Parents of murdered Brighton teenager lose High Court battle for full inquest

Shana Grice

The parents of a Brighton teenager murdered by her ex-boyfriend, have lost a High Court bid for a full inquest into her death. 

Shana Grice, who was 19, was killed by Michael Lane at her home in Brighton in August 2016.

She had reported Lane, who was jailed for life after being found guilty of her murder, to officers five times in the six months before her death but was fined for wasting police time.

At a remote High Court hearing earlier in December, lawyers representing Ms Grice's mother Sharon Grice challenged the decision of the senior coroner for Brighton and Hove not to conduct a full inquest into her death.

They argued that a "full, independent and focused inquest" was necessary to consider whether her death could have been avoided and "how to prevent a similar tragedy happening again".

Michael Lane was found guilty of the murder of Shana Grice and sentenced to 25 years. Credit: PA

But, in a ruling on Thursday, Mr Justice Garnham concluded that the senior coroner for Brighton and Hove was right to find that the state's obligations under Article 2 of the European Convention on Human Rights, which enshrines the right to life, were satisfied by previous inquiries.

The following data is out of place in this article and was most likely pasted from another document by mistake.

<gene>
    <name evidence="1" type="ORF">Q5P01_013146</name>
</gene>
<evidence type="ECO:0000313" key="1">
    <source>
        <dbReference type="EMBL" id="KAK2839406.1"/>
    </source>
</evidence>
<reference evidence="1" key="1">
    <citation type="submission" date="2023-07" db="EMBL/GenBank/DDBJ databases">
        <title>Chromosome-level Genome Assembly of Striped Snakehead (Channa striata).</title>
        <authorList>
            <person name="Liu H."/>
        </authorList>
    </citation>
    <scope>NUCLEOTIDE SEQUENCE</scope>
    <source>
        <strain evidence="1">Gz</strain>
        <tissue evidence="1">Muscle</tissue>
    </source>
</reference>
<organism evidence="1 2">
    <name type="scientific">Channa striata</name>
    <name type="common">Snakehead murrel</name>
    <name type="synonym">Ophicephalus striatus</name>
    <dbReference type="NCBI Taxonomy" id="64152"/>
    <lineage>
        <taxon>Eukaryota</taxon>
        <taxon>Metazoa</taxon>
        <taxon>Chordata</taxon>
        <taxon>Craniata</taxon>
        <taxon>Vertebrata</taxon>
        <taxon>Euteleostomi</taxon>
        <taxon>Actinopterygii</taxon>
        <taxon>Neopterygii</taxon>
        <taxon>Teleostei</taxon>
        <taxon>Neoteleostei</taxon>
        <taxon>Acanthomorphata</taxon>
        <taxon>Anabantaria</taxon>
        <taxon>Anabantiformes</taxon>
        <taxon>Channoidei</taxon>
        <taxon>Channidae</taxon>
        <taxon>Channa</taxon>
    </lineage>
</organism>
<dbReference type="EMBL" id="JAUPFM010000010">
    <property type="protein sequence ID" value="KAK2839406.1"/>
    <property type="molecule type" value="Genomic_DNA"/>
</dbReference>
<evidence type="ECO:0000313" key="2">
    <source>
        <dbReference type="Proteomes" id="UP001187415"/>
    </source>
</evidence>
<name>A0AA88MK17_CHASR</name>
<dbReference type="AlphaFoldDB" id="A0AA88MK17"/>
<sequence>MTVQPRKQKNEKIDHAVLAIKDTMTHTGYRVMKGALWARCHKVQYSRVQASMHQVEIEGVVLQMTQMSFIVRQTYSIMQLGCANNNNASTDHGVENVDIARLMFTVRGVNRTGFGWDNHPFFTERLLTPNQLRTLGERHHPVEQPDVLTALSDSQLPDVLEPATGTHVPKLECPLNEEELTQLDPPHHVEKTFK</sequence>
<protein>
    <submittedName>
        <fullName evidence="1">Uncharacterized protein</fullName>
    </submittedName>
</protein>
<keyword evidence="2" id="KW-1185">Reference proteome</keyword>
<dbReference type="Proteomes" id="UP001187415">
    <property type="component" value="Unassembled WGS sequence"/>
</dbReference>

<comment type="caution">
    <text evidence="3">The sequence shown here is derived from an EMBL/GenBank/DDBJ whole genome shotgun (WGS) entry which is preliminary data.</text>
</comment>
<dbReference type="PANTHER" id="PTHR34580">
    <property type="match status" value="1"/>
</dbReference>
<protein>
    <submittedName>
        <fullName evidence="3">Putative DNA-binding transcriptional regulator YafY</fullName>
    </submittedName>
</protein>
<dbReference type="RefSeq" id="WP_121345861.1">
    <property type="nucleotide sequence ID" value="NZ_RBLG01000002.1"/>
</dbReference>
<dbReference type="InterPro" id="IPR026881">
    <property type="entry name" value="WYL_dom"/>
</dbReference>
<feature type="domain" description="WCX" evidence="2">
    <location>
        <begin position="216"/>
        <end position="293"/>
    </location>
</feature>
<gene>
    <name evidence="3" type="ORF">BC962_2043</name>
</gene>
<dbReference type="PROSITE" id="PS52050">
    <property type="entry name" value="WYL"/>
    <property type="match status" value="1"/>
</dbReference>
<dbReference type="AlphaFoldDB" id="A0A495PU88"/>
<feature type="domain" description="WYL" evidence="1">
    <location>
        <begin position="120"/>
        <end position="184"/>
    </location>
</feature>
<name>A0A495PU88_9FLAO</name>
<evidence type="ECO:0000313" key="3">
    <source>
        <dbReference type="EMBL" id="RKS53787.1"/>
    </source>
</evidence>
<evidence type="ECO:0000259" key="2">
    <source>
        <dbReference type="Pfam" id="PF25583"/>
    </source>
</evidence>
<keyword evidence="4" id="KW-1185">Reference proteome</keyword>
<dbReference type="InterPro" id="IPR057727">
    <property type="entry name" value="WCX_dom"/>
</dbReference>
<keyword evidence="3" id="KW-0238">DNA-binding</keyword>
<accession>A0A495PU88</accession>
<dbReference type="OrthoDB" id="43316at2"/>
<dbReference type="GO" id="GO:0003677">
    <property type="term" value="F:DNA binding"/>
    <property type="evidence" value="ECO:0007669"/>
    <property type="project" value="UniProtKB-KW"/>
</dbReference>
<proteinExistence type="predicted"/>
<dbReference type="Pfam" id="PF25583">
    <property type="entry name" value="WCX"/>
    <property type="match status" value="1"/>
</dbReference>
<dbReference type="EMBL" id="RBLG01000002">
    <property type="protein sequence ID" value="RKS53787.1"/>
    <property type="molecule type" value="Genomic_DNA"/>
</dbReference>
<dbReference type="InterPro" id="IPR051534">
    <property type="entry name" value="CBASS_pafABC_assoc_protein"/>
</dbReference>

He said: "In my judgment, there were here prompt, independent inquiries initiated by the state of its own motion, which were effective, both in the manner in which they established the relevant facts and in the results they achieved, which provided a sufficient element of public scrutiny of the investigation or its results to secure proper accountability and which involved the family to the extent necessary to safeguard their legitimate interests.

"In my judgment the coroner was not only entitled to find that these inquiries satisfied Article 2; she was right to do so."

Neil Hudgell of Hudgell Solicitors, who represented Ms Grice's family, said in a statement: "This ruling is hugely disappointing. It is also unfortunate coming on Christmas Eve, when thoughts naturally turn to our loved ones.

"We will now need to take some time to consider the ruling with Shana's family and decide on our next steps."